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Brittany Ferries to Boost Fuel Economy of Flagship Vessel with ‘Duck Tail’

31st January 2024
Brittany Ferries Pont-Aven in Cork Harbour
Brittany Ferries Pont-Aven in Cork Harbour

Brittany Ferries is continuing its commitment to sustainability with an important upgrade to its flagship vessel, Pont-Aven.

The ferry that serves the Cork Harbour-Roscoff route will undergo economic upgrades to its hull to improve its hydrodynamic performance. 

As part of its annual technical stop, a 'duck tail' will be added to the vessel's stern. This upgrade is expected to increase the ship's length by about three meters, which will improve its hydrodynamic performance and boost fuel economy by around 10% when it returns to service in early 2024.

Hull model of the new design for Brittany Ferries  flagship vessel, Pont-AvenHull model of the new design for Brittany Ferries  flagship vessel, Pont-Aven

Sustainability is a critical aspect for any shipping company, and hydrodynamics plays a vital role in the industry. Reducing resistance while moving through water cuts fuel consumption and, therefore, emissions. This is why sleek design is such a crucial feature for Brittany Ferries' newest vessels, such as Santoña and Salamanca. 

The duck tail was chosen as a retrofit option for Pont-Aven, which began operations in 2004. The project started with Computational Fluid Dynamic simulations developed by the design office of Chantiers d'Atlantique in France. After a dozen proposed design tweaks were put through the program, engineers found little benefit in terms of fuel savings. That is why they turned to the stern.

Brittany Ferries' research and projects manager, Brice Robinson, explained that "when we looked at improvements in stern design, results of the CFD simulations were far more promising. In fact, the data pointed to a significant reduction of around ten percent with the addition of a duck tail, which was very exciting."

Brittany Ferries' research and projects manager, Brice Robinson Photo: Barry HaydenBrittany Ferries' research and projects manager, Brice Robinson Photo: Barry Hayden

A 300m long test pool at the Hamburg Ship Model Basin (HSVA) in Hamburg was where Pont-Aven's hull was originally tested in 2002 by Meyer Werft. Brittany Ferries' team flew to Germany to test three different duck tail shapes. All of them backed up data from the Computational Fluid Dynamic simulations, and the improvement was obvious the moment the first model took to the water.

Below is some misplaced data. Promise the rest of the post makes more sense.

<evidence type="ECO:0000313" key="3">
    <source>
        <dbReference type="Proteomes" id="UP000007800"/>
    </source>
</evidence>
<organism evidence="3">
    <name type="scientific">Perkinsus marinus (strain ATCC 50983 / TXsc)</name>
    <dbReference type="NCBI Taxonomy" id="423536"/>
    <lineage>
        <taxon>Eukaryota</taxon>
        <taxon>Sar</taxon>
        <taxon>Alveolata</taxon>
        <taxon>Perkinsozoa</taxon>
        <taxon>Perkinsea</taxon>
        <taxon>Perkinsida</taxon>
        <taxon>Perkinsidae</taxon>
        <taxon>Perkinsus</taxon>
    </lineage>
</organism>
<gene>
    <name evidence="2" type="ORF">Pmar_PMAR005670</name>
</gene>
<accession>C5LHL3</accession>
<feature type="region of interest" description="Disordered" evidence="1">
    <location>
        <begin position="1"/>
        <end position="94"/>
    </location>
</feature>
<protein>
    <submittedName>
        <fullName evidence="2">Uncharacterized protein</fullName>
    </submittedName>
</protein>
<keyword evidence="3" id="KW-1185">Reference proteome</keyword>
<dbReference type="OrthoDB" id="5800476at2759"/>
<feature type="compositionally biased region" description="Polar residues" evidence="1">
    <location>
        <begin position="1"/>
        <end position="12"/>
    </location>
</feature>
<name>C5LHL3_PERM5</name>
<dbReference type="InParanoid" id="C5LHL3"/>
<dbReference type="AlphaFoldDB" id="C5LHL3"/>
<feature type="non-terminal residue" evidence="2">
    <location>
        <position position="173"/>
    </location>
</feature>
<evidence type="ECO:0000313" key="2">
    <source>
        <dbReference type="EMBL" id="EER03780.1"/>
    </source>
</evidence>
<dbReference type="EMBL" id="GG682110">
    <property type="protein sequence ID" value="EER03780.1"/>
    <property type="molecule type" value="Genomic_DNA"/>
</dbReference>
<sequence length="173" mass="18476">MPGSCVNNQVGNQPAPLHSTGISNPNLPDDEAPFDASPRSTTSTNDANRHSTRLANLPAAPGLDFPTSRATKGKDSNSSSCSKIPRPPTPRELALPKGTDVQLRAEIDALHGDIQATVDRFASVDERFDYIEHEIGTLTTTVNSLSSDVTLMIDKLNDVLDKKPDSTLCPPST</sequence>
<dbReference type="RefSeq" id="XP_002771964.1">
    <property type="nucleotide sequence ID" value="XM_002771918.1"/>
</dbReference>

The large HSVA model basin at Hamburg for testing the ferry designThe large HSVA model basin at Hamburg for testing the ferry design

The addition of the duck tail flattens the turbulent wake behind the transom, thereby reducing drag around the stern. This should be even more significant when applied to Brittany Ferries' flagship, as it will help compensate for the additional weight of her scrubber system, fitted in 2015. 

Basin tests in Hamburg of the new Ferry hull shapeBasin tests in Hamburg of the new Ferry hull shape

Pont-Aven was one of five ships in the Brittany Ferries' fleet to benefit from a clean-ship investment of around €90 million in scrubber installation, supported by ADEME. Brittany Ferries has also turned to drive-train partner Wartsila to investigate improved propeller design. This could lead to a further improvement of around 5% of propulsion efficiency when retrofitted to Pont-Aven at a later date.

Brittany Ferries has identified the most effective duck tail design, and the work is scheduled to coincide with Pont-Aven's planned technical break this November. With these upgrades, the company's flagship vessel will be more efficient and sustainable in the coming years.

Published in Brittany Ferries Team

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About Brittany Ferries

In 1967 a farmer from Finistère in Brittany, Alexis Gourvennec, succeeded in bringing together a variety of organisations from the region to embark on an ambitious project: the aim was to open up the region, to improve its infrastructure and to enrich its people by turning to traditional partners such as Ireland and the UK. In 1972 BAI (Brittany-England-Ireland) was born.

The first cross-Channel link was inaugurated in January 1973, when a converted Israeli tank-carrier called Kerisnel left the port of Roscoff for Plymouth carrying trucks loaded with Breton vegetables such as cauliflowers and artichokes. The story, therefore, begins on 2 January 1973, 24 hours after Great Britain's entry into the Common Market (EEC).

From these humble beginnings however, Brittany Ferries as the company was re-named quickly opened up to passenger transport, then became a tour operator.

Today, Brittany Ferries has established itself as the national leader in French maritime transport: an atypical leader, under private ownership, still owned by a Breton agricultural cooperative.

Eighty five percent of the company’s passengers are British.

Key Brittany Ferries figures:

  • Turnover: €202.4 million (compared with €469m in 2019)
  • Investment in three new ships, Galicia plus two new vessels powered by cleaner LNG (liquefied natural gas) arriving in 2022 and 2023
  • Employment: 2,474 seafarers and shore staff (average high/low season)
  • Passengers: 752,102 in 2020 (compared with 2,498,354 in 2019)
  • Freight: 160,377 in 2020 (compared with 201,554 in 2019)
  • Twelve ships operating services that connect France, the United Kingdom, Ireland and Spain (non-Covid year) across 14 routes
  • Twelve ports in total: Bilbao, Santander, Portsmouth, Poole, Plymouth, Cork, Rosslare, Caen, Cherbourg, Le Havre, Saint-Malo, Roscoff
  • Tourism in Europe: 231,000 unique visitors, staying 2.6 million bed-nights in France in 2020 (compared with 857,000 unique visitors, staying 8,7 million bed-nights in 2019).